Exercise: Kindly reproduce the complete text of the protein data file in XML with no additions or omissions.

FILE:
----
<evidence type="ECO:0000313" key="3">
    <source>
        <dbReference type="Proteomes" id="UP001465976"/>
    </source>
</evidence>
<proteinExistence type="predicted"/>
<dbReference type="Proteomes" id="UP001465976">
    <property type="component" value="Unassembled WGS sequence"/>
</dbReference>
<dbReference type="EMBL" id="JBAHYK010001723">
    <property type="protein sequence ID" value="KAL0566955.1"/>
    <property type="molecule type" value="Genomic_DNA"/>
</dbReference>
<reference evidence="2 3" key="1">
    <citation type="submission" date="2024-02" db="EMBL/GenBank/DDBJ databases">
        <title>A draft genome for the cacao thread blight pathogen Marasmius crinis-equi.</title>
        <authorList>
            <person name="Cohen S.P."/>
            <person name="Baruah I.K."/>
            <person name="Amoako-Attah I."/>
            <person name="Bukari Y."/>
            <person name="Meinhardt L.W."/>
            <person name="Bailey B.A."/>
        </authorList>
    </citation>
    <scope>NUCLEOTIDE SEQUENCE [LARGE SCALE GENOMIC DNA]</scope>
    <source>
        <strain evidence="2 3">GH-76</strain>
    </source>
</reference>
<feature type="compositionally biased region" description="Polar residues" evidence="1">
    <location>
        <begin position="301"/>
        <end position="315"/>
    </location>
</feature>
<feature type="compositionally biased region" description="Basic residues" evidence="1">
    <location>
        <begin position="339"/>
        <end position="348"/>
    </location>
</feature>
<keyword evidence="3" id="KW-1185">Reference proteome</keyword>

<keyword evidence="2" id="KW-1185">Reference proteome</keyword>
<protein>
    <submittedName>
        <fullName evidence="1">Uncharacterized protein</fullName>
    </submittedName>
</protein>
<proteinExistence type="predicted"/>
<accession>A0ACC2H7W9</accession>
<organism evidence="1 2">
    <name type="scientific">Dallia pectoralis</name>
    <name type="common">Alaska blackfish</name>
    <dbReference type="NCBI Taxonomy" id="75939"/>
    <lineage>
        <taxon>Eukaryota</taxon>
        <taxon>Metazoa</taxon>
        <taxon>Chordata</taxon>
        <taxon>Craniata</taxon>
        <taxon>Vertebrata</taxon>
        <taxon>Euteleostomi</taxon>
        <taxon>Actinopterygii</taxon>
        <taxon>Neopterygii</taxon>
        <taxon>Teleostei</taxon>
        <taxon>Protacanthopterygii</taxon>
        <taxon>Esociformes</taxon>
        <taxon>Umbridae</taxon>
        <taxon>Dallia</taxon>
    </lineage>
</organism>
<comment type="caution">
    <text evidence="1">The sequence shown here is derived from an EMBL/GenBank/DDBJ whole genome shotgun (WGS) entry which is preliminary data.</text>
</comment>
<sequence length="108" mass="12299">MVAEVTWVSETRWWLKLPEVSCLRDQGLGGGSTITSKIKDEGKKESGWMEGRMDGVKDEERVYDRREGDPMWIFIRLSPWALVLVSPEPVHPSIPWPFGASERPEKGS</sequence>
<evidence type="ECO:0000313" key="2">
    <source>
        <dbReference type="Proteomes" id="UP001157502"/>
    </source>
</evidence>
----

<evidence type="ECO:0000313" key="3">
    <source>
        <dbReference type="Proteomes" id="UP001465976"/>
    </source>
</evidence>
<proteinExistence type="predicted"/>
<dbReference type="Proteomes" id="UP001465976">
    <property type="component" value="Unassembled WGS sequence"/>
</dbReference>
<dbReference type="EMBL" id="JBAHYK010001723">
    <property type="protein sequence ID" value="KAL0566955.1"/>
    <property type="molecule type" value="Genomic_DNA"/>
</dbReference>
<reference evidence="2 3" key="1">
    <citation type="submission" date="2024-02" db="EMBL/GenBank/DDBJ databases">
        <title>A draft genome for the cacao thread blight pathogen Marasmius crinis-equi.</title>
        <authorList>
            <person name="Cohen S.P."/>
            <person name="Baruah I.K."/>
            <person name="Amoako-Attah I."/>
            <person name="Bukari Y."/>
            <person name="Meinhardt L.W."/>
            <person name="Bailey B.A."/>
        </authorList>
    </citation>
    <scope>NUCLEOTIDE SEQUENCE [LARGE SCALE GENOMIC DNA]</scope>
    <source>
        <strain evidence="2 3">GH-76</strain>
    </source>
</reference>
<feature type="compositionally biased region" description="Polar residues" evidence="1">
    <location>
        <begin position="301"/>
        <end position="315"/>
    </location>
</feature>
<feature type="compositionally biased region" description="Basic residues" evidence="1">
    <location>
        <begin position="339"/>
        <end position="348"/>
    </location>
</feature>
<keyword evidence="3" id="KW-1185">Reference proteome</keyword>

<keyword evidence="2" id="KW-1185">Reference proteome</keyword>
<protein>
    <submittedName>
        <fullName evidence="1">Uncharacterized protein</fullName>
    </submittedName>
</protein>
<proteinExistence type="predicted"/>
<accession>A0ACC2H7W9</accession>
<organism evidence="1 2">
    <name type="scientific">Dallia pectoralis</name>
    <name type="common">Alaska blackfish</name>
    <dbReference type="NCBI Taxonomy" id="75939"/>
    <lineage>
        <taxon>Eukaryota</taxon>
        <taxon>Metazoa</taxon>
        <taxon>Chordata</taxon>
        <taxon>Craniata</taxon>
        <taxon>Vertebrata</taxon>
        <taxon>Euteleostomi</taxon>
        <taxon>Actinopterygii</taxon>
        <taxon>Neopterygii</taxon>
        <taxon>Teleostei</taxon>
        <taxon>Protacanthopterygii</taxon>
        <taxon>Esociformes</taxon>
        <taxon>Umbridae</taxon>
        <taxon>Dallia</taxon>
    </lineage>
</organism>
<comment type="caution">
    <text evidence="1">The sequence shown here is derived from an EMBL/GenBank/DDBJ whole genome shotgun (WGS) entry which is preliminary data.</text>
</comment>
<sequence length="108" mass="12299">MVAEVTWVSETRWWLKLPEVSCLRDQGLGGGSTITSKIKDEGKKESGWMEGRMDGVKDEERVYDRREGDPMWIFIRLSPWALVLVSPEPVHPSIPWPFGASERPEKGS</sequence>
<evidence type="ECO:0000313" key="2">
    <source>
        <dbReference type="Proteomes" id="UP001157502"/>
    </source>
</evidence>